While Jews, homosexuals and missionaries are found throughout the expatriate ranks, the core group continue to be middle-class WASPs (‘White Anglo-Saxon Protestants’) who, first and foremost, are American patriots and who ascribe to the mainstream forms of either conservative or liberal American ideology. Many get their start with the Peace Corps, and take a liking to living outside the US, though they rarely take the crucial step of ‘going native.’ With many Peace Corps volunteers, the next step is the CIA, with many expatriates maintaining their ties to American spy organizations while they work in various public and private sector jobs. For example, when Beirut was purged of American spies in the late 1970s, after Iranian revolutionaries raided the American embassy in Tehran and discovered lists of American spies in the Muslim world, the ones that survived moved on to other positions as expatriates in academia and business. Such expatriates regularly contribute to American policy reports, such as the State Department’s annual Human Rights Report (, which often reflect the piecemeal nature of expatriate-gathered ‘intelligence.’

American expatriates are usually belligerent about the supposed supremacy of American values, having little respect for or understanding of local cultures. They see themselves as being on a mission to ‘civilize’ savage and backward minions with the wonders of American civilization. But this is a fantasy that survives in diaspora more than at home, where America is sliding into anarchy as its political and economic systems are increasingly challenged. By way of ties to local embassies, expatriates can act as intermediaries between local institutions and American officialdom. For example, it is common for American embassies to send guest speakers to Muslim and Arab universities, where they are instructed to espouse and promote American positions on international and regional issues in expatriate-taught courses, and where both expatriate faculty and guest lecturers try to work to reconstruct America’s faltering public image in the Muslim world. Recently, the US State Department sponsored a lecture-tour of the Arab Muslim world featuring the leader of an American Muslim lobbying organization, who was pressed into service at several universities to celebrate the Muslim role in American electoral and party politics. In these and other ways expatriates are agents of America in the Muslim world.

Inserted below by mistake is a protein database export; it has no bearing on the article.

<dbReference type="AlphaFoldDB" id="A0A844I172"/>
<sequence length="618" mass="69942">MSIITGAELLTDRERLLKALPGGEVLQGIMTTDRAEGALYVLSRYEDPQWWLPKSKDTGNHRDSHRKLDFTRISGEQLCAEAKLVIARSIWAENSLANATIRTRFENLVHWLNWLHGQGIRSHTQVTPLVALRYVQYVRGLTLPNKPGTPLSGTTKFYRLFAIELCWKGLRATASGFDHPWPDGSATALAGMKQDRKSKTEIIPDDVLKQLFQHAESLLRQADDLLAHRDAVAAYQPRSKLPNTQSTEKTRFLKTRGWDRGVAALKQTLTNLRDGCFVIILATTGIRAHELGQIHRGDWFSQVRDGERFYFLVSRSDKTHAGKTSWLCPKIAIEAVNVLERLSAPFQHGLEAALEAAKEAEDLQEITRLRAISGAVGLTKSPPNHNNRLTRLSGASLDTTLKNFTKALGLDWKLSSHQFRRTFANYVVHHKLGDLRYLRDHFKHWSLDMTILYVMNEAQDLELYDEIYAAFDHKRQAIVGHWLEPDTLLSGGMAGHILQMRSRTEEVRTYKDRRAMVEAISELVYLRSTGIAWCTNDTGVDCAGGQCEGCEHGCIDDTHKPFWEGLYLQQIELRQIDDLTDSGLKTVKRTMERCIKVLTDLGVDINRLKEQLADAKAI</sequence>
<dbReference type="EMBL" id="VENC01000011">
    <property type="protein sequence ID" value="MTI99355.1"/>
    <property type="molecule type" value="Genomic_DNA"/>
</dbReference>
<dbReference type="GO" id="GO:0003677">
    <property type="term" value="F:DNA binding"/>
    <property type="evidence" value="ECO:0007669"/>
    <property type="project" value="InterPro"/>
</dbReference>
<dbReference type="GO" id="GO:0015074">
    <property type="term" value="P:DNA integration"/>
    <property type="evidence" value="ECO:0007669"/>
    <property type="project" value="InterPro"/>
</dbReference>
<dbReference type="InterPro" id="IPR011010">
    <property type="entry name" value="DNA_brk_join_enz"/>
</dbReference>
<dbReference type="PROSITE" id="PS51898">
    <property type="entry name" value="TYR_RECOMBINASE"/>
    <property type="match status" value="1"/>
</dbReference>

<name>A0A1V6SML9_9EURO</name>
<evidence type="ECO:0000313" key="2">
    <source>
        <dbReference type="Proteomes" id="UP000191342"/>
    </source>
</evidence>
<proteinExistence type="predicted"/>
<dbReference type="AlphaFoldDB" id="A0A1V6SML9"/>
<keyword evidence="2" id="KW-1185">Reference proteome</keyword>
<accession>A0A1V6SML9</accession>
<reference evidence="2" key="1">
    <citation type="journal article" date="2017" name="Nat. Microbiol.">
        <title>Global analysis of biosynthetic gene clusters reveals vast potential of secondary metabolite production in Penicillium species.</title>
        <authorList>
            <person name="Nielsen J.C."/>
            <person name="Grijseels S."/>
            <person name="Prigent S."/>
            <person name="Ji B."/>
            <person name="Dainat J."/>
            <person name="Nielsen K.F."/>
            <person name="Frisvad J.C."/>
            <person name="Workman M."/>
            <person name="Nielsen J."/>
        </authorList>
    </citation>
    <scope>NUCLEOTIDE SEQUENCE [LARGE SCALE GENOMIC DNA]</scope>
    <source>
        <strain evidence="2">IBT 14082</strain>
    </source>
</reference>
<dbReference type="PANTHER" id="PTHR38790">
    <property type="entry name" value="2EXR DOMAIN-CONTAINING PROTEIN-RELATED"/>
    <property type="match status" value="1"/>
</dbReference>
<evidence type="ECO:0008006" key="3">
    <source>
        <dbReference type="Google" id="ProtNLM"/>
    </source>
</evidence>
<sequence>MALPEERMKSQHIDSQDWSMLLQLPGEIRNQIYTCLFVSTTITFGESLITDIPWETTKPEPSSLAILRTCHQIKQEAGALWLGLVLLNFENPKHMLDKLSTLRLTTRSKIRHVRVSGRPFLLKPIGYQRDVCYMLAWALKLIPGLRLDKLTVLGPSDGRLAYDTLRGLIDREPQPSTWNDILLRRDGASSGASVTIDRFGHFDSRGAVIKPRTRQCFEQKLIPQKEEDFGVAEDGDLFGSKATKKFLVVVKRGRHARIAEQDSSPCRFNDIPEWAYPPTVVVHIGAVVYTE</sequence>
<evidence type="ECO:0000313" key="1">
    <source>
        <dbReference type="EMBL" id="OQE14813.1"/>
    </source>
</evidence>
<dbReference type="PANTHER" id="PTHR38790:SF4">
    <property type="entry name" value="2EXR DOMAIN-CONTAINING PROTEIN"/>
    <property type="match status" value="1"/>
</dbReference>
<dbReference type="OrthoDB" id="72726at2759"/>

American expatriates are treated like kings and queens in their Muslim host countries. Many are given tax-free salaries far larger than they could possibly make in the US, and also receive luxurious rent-free housing and other perks such as swimming pools, membership of country clubs, fitness centers, salons and saunas, and easy access to bars and nightclubs. Overall, American expatriates in the Muslim world are paid more money and prestige, and can enjoy a better lifestyle, than they could ever have in the US, where they would be little more than second-rate functionaries. Nevertheless, expatriates are not humbled by their good fortune; on the contrary, their new-found wealth and power often increase their belligerence, and they rarely take their jobs seriously or provide the expected services. It is common to find, for example, retirees biding their time while padding their retirement accounts, working alongside novices paying off heavy student loans. Other expatriates cannot hold jobs in the US and some are simply seeking adventure, while a few are even found to be on the run because of lawsuits, divorce litigation or tax evasion. But such people are nomadic and tend not stay more than a few years, or even months in some cases, and are simply using the opportunity to get rich quickly, despite all the comfortable and exclusive treatment by their host countries.

Dune-bashing and safari-trekking are popular pastimes for American expatriates, who play out their lone-cowboy and great-white-hunter fantasies at the expense of local flora and fauna. Another popular pastime is scouring old regional markets and archaeological sites for antiquities, which they greedily covet and brag about. This is such a common pastime, in fact, that local entrepreneurs have slyly devised ways to fool American expatriates out of their money by fabricating or doctoring junk into ‘antiquities’. But a considerable number of ‘national treasures’ manage to make their way into American collections and museums passing through the hands of expatriates. In one sense this can be seen as a way to compensate for the lack of history and tradition in their own country, so sometimes they ascribe an almost mystical and psychologically-attenuating power to collecting antiquities.